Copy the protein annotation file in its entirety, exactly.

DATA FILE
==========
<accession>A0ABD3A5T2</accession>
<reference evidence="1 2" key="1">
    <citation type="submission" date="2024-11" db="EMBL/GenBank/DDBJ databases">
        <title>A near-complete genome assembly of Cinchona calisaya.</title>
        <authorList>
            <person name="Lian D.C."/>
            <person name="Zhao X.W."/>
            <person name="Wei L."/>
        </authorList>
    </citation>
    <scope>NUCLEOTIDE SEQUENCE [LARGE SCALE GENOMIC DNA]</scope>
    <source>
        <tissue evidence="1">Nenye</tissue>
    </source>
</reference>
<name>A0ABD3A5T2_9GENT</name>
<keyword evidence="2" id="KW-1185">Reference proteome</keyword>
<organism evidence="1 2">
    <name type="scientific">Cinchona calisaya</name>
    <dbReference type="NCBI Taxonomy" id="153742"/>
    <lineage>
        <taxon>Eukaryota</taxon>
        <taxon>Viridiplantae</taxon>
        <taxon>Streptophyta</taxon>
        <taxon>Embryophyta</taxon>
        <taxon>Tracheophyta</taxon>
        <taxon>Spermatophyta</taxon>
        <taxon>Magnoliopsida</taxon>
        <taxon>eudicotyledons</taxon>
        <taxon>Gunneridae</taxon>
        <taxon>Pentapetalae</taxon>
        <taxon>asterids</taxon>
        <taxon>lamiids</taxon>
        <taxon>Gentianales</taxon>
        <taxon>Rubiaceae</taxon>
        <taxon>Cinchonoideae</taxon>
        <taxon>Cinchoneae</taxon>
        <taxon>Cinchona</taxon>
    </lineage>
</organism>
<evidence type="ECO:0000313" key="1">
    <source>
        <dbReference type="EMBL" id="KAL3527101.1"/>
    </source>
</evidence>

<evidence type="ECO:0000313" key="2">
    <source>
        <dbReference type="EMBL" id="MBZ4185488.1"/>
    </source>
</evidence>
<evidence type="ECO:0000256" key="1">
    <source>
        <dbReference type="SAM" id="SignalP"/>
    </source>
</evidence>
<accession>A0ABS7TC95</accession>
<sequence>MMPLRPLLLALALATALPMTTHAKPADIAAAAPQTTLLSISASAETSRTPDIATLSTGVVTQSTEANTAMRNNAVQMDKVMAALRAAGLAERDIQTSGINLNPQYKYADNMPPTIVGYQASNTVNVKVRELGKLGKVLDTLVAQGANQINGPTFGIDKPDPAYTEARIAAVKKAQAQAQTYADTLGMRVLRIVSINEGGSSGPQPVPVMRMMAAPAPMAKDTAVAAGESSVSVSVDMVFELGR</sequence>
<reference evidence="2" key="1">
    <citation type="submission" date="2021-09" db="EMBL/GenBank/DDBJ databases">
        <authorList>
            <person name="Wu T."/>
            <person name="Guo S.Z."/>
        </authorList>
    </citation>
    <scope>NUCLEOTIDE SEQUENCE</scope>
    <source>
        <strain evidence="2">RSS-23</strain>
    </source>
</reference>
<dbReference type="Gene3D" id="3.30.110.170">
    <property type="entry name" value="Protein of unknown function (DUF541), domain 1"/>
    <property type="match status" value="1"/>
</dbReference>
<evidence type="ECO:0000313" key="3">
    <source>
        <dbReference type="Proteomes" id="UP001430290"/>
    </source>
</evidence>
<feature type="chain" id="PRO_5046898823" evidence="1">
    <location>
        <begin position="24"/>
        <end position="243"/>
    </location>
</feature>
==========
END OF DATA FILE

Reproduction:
<accession>A0ABD3A5T2</accession>
<reference evidence="1 2" key="1">
    <citation type="submission" date="2024-11" db="EMBL/GenBank/DDBJ databases">
        <title>A near-complete genome assembly of Cinchona calisaya.</title>
        <authorList>
            <person name="Lian D.C."/>
            <person name="Zhao X.W."/>
            <person name="Wei L."/>
        </authorList>
    </citation>
    <scope>NUCLEOTIDE SEQUENCE [LARGE SCALE GENOMIC DNA]</scope>
    <source>
        <tissue evidence="1">Nenye</tissue>
    </source>
</reference>
<name>A0ABD3A5T2_9GENT</name>
<keyword evidence="2" id="KW-1185">Reference proteome</keyword>
<organism evidence="1 2">
    <name type="scientific">Cinchona calisaya</name>
    <dbReference type="NCBI Taxonomy" id="153742"/>
    <lineage>
        <taxon>Eukaryota</taxon>
        <taxon>Viridiplantae</taxon>
        <taxon>Streptophyta</taxon>
        <taxon>Embryophyta</taxon>
        <taxon>Tracheophyta</taxon>
        <taxon>Spermatophyta</taxon>
        <taxon>Magnoliopsida</taxon>
        <taxon>eudicotyledons</taxon>
        <taxon>Gunneridae</taxon>
        <taxon>Pentapetalae</taxon>
        <taxon>asterids</taxon>
        <taxon>lamiids</taxon>
        <taxon>Gentianales</taxon>
        <taxon>Rubiaceae</taxon>
        <taxon>Cinchonoideae</taxon>
        <taxon>Cinchoneae</taxon>
        <taxon>Cinchona</taxon>
    </lineage>
</organism>
<evidence type="ECO:0000313" key="1">
    <source>
        <dbReference type="EMBL" id="KAL3527101.1"/>
    </source>
</evidence>

<evidence type="ECO:0000313" key="2">
    <source>
        <dbReference type="EMBL" id="MBZ4185488.1"/>
    </source>
</evidence>
<evidence type="ECO:0000256" key="1">
    <source>
        <dbReference type="SAM" id="SignalP"/>
    </source>
</evidence>
<accession>A0ABS7TC95</accession>
<sequence>MMPLRPLLLALALATALPMTTHAKPADIAAAAPQTTLLSISASAETSRTPDIATLSTGVVTQSTEANTAMRNNAVQMDKVMAALRAAGLAERDIQTSGINLNPQYKYADNMPPTIVGYQASNTVNVKVRELGKLGKVLDTLVAQGANQINGPTFGIDKPDPAYTEARIAAVKKAQAQAQTYADTLGMRVLRIVSINEGGSSGPQPVPVMRMMAAPAPMAKDTAVAAGESSVSVSVDMVFELGR</sequence>
<reference evidence="2" key="1">
    <citation type="submission" date="2021-09" db="EMBL/GenBank/DDBJ databases">
        <authorList>
            <person name="Wu T."/>
            <person name="Guo S.Z."/>
        </authorList>
    </citation>
    <scope>NUCLEOTIDE SEQUENCE</scope>
    <source>
        <strain evidence="2">RSS-23</strain>
    </source>
</reference>
<dbReference type="Gene3D" id="3.30.110.170">
    <property type="entry name" value="Protein of unknown function (DUF541), domain 1"/>
    <property type="match status" value="1"/>
</dbReference>
<evidence type="ECO:0000313" key="3">
    <source>
        <dbReference type="Proteomes" id="UP001430290"/>
    </source>
</evidence>
<feature type="chain" id="PRO_5046898823" evidence="1">
    <location>
        <begin position="24"/>
        <end position="243"/>
    </location>
</feature>